Sometimes truth is stranger than fiction. And it really is patented.
Yours,
 Amy MacDonald
P.S. Click here for Classroom Activities related to the Multi-Qwik math trick.

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Nice Review of “Big Front Tooth”

Review of “LIttle Beaver and the Big Front Tooth”

In the Daily Mail (gulp). Huge circulation but not my favorite newspaper.

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Little Beaver Illustrator Shares Her Sketchbook

Sarah Fox-Davies, illustrator of Little Beaver and the Echo as well as the just-out (in England) Little Beaver and the Big Front Tooth, shares some of her process in illustrating the new book. Read about it here.  Several sketches and a finished illustration are below…

Image:

Image

Thanks, Sarah! It’s a beautiful book!

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World Book Night & Early Childhood Authors Celebration

 

books-001
I recently completed a residency with Melissa Pellin’s Early Childhood Education class at the Region Two School of Applied Technology in Houlton, Maine. We worked over the course of the year on writing and illustrating a children’s book. The books were published in hardcover form,two copies each, complete with ISBN’s, and we celebrated on Friday with a book launch party, combined with a book give-away to each young author, courtesy of World Book Night. (The book: “local author” Steven King’s “The Stand.”).

It was an amazing experience for all involved, and kudos are owed to first-year-teacher Ms. Pellin for her hard work, and to last-year-Principal Michael Howard (he’s retiring) for his vision in making this happen. And, of course, to the authors and illustrators for their hard work and creativity.

I’m sure the future holds good things for Melissa, the graduating students, and Mr. Howard. Bravo!

Pictured here are eight of the authors with their books, and the gift they gave Mr. Howard to celebrate his retirement: a canvas covered in famous Maine children’s books, along with their books.

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The Right Word: or Eschew that Thesaurus

When I visit elementary classrooms, I frequently see a list, posted on the wall, of synonyms gleaned from a thesaurus for overused words like said. This is an admirable attempt on the part of teachers to add some freshness to student writing–though it can be overdone. (Let’s face it, sometimes said is the right word for the job.)

I’m asked a lot if I use a thesaurus to vary my vocabulary. I don’t. Aside from the fact that it seems like cheating, it also often produces an uninteresting word, or worse, one whose meaning is at best a close cousin to the one you need. As Mark Twain put it, “The difference between the right word and the almost-right word is the difference between lightning, and lightning bug.” The thesaurus often gives us lightning bugs when what we need is a paralyzing electric shock.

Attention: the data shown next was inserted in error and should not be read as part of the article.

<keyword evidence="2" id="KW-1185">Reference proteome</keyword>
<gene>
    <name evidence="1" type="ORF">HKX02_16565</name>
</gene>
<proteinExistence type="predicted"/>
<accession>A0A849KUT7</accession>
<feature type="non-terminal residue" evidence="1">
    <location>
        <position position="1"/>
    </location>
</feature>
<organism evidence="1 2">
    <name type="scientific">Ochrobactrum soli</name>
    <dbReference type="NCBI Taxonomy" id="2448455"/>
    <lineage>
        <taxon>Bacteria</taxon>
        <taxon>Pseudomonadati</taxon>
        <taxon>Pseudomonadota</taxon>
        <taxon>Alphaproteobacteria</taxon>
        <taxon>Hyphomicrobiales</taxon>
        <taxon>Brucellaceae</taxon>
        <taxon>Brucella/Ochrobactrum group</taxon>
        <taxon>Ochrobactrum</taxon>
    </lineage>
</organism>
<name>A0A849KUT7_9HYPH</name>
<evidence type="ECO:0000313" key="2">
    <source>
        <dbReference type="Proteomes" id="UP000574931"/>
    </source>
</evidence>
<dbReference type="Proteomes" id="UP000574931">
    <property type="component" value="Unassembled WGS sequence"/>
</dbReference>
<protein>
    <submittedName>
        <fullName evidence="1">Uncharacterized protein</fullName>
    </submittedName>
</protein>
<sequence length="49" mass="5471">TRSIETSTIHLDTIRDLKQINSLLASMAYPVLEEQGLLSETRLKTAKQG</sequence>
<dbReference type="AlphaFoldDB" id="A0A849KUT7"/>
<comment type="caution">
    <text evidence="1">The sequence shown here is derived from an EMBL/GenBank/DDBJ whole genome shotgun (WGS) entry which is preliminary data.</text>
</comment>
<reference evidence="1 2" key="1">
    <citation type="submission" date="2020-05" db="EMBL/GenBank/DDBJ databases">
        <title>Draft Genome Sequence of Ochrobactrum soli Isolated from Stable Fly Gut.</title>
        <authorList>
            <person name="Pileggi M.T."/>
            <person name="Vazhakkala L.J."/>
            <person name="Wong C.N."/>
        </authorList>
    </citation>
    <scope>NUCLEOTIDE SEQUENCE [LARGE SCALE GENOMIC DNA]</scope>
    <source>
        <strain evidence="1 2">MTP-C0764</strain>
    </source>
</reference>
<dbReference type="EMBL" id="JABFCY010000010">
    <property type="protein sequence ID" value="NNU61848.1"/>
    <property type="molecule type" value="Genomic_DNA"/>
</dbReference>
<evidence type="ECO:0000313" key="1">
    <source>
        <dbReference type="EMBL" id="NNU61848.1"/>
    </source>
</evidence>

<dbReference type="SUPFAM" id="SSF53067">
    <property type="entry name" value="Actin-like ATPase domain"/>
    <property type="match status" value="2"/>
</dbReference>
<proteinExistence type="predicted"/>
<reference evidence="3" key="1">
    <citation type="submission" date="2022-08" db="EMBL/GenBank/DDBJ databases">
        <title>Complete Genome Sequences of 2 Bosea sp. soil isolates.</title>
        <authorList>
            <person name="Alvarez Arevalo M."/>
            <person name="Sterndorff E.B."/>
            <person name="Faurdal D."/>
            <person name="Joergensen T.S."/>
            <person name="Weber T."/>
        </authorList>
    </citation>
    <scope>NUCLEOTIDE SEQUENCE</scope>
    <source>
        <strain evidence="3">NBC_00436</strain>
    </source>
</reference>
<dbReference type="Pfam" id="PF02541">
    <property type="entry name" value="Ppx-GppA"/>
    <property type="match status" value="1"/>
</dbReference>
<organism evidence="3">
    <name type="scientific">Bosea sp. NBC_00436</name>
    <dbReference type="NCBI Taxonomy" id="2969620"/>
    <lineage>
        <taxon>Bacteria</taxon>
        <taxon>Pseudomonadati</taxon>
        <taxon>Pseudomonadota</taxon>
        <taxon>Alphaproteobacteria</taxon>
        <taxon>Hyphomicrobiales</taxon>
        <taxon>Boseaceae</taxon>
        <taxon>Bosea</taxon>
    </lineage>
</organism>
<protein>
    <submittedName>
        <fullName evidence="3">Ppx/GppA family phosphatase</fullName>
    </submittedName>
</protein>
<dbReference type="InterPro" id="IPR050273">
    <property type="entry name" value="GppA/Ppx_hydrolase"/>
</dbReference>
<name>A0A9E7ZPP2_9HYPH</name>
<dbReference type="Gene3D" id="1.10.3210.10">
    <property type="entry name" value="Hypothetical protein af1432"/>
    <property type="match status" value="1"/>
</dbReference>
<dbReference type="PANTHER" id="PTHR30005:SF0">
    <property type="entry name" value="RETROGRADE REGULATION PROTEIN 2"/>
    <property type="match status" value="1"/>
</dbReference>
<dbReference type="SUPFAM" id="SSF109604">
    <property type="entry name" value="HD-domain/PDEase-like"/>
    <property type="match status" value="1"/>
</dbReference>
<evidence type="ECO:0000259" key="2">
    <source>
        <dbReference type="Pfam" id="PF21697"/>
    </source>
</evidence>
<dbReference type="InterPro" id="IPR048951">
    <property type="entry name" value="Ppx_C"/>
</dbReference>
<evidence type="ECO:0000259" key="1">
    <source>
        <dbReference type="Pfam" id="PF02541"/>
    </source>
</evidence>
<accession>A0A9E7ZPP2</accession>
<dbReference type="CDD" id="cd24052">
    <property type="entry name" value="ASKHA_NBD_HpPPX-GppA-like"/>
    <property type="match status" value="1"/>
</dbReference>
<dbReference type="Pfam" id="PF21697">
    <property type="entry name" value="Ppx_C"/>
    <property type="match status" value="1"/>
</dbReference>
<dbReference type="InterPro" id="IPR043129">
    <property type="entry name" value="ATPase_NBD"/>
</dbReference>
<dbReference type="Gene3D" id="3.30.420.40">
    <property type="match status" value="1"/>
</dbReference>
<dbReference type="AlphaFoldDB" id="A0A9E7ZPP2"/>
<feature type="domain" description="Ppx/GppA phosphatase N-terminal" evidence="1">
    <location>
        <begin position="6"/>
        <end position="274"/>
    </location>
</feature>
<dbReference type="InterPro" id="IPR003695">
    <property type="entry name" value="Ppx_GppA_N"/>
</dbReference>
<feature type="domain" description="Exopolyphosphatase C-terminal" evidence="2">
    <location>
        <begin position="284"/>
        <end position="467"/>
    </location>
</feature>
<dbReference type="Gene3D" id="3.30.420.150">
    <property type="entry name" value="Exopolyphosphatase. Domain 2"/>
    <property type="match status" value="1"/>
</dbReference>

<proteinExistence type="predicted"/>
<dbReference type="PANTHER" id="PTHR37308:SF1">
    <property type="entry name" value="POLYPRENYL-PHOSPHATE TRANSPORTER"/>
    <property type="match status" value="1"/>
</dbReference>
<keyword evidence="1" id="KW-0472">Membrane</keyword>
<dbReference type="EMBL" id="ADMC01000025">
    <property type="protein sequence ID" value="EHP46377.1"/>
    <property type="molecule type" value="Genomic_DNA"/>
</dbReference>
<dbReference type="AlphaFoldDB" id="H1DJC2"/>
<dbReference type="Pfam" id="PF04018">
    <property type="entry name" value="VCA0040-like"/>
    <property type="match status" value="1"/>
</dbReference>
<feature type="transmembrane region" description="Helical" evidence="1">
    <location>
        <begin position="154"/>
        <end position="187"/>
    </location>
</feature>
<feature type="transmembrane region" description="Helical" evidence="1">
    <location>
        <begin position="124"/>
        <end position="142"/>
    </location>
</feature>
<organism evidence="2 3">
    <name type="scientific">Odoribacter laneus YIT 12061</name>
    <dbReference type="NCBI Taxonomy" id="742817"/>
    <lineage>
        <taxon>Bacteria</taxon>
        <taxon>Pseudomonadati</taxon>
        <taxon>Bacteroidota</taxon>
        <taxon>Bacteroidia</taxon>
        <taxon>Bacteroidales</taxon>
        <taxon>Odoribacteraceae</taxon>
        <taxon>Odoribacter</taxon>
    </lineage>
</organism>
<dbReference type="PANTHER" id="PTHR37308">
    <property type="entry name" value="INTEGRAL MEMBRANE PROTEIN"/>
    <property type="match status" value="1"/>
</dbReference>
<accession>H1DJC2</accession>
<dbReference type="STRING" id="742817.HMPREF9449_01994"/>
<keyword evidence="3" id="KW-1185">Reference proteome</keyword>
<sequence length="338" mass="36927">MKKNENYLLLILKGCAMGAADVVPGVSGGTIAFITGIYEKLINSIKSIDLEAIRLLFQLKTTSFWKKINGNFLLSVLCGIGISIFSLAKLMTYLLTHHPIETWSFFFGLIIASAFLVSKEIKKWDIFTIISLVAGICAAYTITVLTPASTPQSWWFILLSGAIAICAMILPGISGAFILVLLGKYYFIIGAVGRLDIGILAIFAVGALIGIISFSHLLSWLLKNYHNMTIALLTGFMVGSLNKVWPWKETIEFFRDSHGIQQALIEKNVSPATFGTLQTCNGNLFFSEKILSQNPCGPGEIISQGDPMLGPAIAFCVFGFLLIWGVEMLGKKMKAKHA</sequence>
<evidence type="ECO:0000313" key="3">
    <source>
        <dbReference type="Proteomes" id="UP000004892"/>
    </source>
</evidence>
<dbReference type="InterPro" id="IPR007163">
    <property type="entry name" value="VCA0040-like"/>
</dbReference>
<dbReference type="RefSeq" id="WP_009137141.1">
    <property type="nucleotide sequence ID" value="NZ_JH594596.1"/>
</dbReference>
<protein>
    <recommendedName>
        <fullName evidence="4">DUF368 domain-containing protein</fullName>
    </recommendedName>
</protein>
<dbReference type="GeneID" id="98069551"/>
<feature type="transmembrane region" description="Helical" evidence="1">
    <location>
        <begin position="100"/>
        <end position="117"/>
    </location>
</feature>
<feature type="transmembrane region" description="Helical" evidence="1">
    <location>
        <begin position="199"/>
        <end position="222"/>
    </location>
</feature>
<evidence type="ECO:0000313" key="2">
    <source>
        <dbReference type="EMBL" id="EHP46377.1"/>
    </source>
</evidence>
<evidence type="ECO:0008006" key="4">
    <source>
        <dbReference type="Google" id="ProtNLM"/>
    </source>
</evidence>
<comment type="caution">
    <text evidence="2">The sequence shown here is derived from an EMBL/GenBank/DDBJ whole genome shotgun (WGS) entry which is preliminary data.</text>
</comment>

Instead of a thesaurus, I have taped to my laptop a list of words that I encounter when reading but that aren’t part of my active vocabulary. (As you probably know, our active vocabulary–the words we employ ourselves–is a fraction of our passive vocabulary.)  The hope is that having the words in front of me will encourage those words to slide from passive to active vocabulary. Currently on my list:  Svengali, discomfit, peroration, kewpie doll, bravura, captious, immanent, strangulated, sere, canard, valence, eschew, baleful, languor, coruscate, cynosure, and otiose.

Recently I was reading one of my favorite authors–the comic master P. G. Wodehouse (of Jeeves and Wooster fame)–and I started jotting down the words he used instead of walk. Jeeves the butler never walked into a room: he streamed, shimmered, floated, trickled, flowed, sifted, slid and trickled. Other, less reserved, characters surged round, rocketed, and bounded.

Would Wodehouse have found any of those words in a thesaurus under “walk?” Your Honor, I rest my case.

So, have I convinced you to eschew the thesaurus?

PS I’m curious to know what others have taped to their computers for inspiration?  And teachers: what techniques do you use to broaden your students’ vocabulary?